ProcessBecause of this we have a strict and confidential application process. We know that some of our questions are asking for sensitive information, but it is the only way we can truly be of assistance to you. Once you are accepted into our program, if you have a dog already, we then look at the dog. WE do that by starting down the obedience path, as that will shape everything we do. Ultimately we first must get the dog to be able to essentially pass the CGC-Urban. We use independent evaluators. Once the dog is in the home, our final obedience test will be the public access test; Meanwhile, while are working through the obedience issues, all task training is done in a private lesson format. We recognize that group training is a bit less expensive, and frankly we like groups when it’s appropriate. Because task training is super specific for each team, there is no efficient way to do group training and protect confidentiality. The task proficiency testing depends on the specific task we are training for. We maintain records of all proficiency tests for each dog for certification.
After CertificationNope, we’re not done, just because we certified. This is just the beginning. Because for the true service dog, it isn’t about being able to go out in public…it’s about being able and maintaining the ability to perform their trained tasks. We have no set requirements for training after certification, though we will make individual recommendations. However, the service dog must be re-certified at certain intervals so that we can ensure that the training is being maintained. We are fairly stringent on re-certification for the first three years, and then we lighten up some…not because we expect less, but because we know that by that time, you have truly habituated training into your lifestyle.
A therapy dog is a dog trained to provide affection and comfort to people in hospitals, retirement homes, nursing homes, schools, hospices, disaster areas, and to people with learning difficulties. Therapy dogs are NOT Service dogs. In order to be a recognized therapy dog, you must join any one of the organizations that offer certifications. We are happy to discuss the pros and cons of each organization with you. The individual organizations will determine the criteria that you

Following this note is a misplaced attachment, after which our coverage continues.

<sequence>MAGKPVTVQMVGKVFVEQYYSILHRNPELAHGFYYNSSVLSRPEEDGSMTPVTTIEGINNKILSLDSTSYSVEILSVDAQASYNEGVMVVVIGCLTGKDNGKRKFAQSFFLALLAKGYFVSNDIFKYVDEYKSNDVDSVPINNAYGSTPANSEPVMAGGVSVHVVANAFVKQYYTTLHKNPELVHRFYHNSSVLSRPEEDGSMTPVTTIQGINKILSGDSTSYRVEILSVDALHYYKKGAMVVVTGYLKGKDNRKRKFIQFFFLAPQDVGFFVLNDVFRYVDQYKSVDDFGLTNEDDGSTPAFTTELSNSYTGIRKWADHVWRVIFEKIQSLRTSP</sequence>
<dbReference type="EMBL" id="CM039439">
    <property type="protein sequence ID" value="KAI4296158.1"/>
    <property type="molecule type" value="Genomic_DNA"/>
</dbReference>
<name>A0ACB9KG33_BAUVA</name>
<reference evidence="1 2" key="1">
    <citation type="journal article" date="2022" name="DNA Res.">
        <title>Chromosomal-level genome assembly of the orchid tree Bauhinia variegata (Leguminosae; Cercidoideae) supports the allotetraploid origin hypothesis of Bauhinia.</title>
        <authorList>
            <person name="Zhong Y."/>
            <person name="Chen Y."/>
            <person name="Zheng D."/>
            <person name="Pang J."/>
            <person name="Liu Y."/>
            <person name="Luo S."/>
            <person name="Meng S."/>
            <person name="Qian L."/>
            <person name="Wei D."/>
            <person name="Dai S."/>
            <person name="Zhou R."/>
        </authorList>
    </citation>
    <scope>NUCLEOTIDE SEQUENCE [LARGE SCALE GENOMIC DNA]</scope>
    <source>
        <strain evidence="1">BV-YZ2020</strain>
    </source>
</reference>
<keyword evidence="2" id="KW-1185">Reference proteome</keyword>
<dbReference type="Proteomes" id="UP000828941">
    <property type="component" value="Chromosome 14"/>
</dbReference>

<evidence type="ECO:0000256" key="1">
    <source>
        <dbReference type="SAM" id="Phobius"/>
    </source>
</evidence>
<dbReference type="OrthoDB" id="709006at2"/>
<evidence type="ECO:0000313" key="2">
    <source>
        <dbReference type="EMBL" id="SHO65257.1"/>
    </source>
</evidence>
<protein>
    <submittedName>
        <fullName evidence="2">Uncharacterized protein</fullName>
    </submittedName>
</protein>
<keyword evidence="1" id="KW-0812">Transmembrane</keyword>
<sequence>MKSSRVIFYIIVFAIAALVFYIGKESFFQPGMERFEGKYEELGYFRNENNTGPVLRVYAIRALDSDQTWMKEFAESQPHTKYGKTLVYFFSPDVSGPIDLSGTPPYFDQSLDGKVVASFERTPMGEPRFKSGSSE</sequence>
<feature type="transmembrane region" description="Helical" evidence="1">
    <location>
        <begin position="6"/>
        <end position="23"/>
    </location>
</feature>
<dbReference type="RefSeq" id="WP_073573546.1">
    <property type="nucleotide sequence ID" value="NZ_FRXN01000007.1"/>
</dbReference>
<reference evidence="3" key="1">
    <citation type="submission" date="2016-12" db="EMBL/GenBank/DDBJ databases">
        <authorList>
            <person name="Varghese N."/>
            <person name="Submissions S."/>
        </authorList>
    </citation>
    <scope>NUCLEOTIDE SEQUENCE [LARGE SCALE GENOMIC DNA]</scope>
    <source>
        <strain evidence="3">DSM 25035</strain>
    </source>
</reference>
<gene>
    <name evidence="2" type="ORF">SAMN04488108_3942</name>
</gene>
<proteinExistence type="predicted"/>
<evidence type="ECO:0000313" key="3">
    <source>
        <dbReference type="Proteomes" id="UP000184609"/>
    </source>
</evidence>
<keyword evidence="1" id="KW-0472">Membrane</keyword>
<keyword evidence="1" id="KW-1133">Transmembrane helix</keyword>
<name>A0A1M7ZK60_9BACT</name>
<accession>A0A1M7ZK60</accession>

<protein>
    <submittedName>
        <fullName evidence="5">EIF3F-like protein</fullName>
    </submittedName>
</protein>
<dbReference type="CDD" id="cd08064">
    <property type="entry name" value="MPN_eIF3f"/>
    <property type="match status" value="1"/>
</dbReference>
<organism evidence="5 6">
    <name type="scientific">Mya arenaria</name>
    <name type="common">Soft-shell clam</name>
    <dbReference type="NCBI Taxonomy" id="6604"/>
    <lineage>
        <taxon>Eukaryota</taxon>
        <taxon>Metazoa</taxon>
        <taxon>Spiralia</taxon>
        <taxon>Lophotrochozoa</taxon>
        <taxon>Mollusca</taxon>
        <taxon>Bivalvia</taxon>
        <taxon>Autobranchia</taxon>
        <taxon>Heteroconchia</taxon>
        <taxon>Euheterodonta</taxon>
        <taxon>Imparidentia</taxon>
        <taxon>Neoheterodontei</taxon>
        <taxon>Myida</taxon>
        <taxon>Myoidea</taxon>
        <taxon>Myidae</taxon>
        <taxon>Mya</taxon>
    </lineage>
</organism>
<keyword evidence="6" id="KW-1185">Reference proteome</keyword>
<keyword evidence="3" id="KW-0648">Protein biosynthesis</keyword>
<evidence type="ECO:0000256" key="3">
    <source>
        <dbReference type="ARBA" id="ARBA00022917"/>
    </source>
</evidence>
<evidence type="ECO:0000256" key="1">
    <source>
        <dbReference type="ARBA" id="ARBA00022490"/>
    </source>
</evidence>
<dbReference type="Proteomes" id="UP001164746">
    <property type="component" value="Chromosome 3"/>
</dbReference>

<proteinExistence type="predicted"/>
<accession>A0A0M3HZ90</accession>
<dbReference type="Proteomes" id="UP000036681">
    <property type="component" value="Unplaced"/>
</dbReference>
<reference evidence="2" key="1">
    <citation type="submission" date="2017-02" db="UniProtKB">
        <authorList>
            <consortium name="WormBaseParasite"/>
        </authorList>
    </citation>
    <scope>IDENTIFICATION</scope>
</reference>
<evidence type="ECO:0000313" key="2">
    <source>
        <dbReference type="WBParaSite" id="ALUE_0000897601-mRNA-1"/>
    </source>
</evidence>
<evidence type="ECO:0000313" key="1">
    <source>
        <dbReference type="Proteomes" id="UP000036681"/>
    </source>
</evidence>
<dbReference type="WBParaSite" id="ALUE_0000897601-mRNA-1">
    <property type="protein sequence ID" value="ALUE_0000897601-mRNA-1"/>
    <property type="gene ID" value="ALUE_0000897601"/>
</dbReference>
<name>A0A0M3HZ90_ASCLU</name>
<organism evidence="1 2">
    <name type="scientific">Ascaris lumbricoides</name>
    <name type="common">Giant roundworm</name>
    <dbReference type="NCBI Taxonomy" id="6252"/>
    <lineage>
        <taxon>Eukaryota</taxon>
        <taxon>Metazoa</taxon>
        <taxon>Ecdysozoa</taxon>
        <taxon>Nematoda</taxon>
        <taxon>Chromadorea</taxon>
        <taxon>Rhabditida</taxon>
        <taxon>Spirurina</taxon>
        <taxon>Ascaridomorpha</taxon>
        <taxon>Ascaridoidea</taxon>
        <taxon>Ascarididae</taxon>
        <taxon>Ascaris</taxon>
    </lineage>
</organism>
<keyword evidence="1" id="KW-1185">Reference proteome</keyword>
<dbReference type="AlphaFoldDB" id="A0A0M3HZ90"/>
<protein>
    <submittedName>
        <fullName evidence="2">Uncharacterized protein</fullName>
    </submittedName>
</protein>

Therapy dogs come in all sizes and breeds. The most important characteristic of a therapy dog is its temperament. A good therapy dog must be friendly, patient, confident, gentle, and at ease in all situations. Therapy dogs must enjoy human contact and be content to be petted and handled, sometimes clumsily.
A therapy dog's primary job is to allow unfamiliar people to make physical contact with it and to enjoy that contact. Children in particular enjoy hugging animals; adults usually enjoy simply petting the dog. The dog might need to be lifted onto, or climb onto an individual's lap or bed and sit or lie comfortably there. Many dogs contribute to the visiting experience by performing small tricks for their audience or by playing carefully structured games. In hospice environments, therapy dogs can play a role in palliative care by reducing death anxiety.
The primary training for therapy dogs is exceptional obedience. We will recommend you focus on training obedience up to and through our CGC Advanced/Urban criteria. This will prepare you for the obedience that you will encounter in any of the organizations tests. As with all of our obedience programs, your program can be tailored to your specific needs.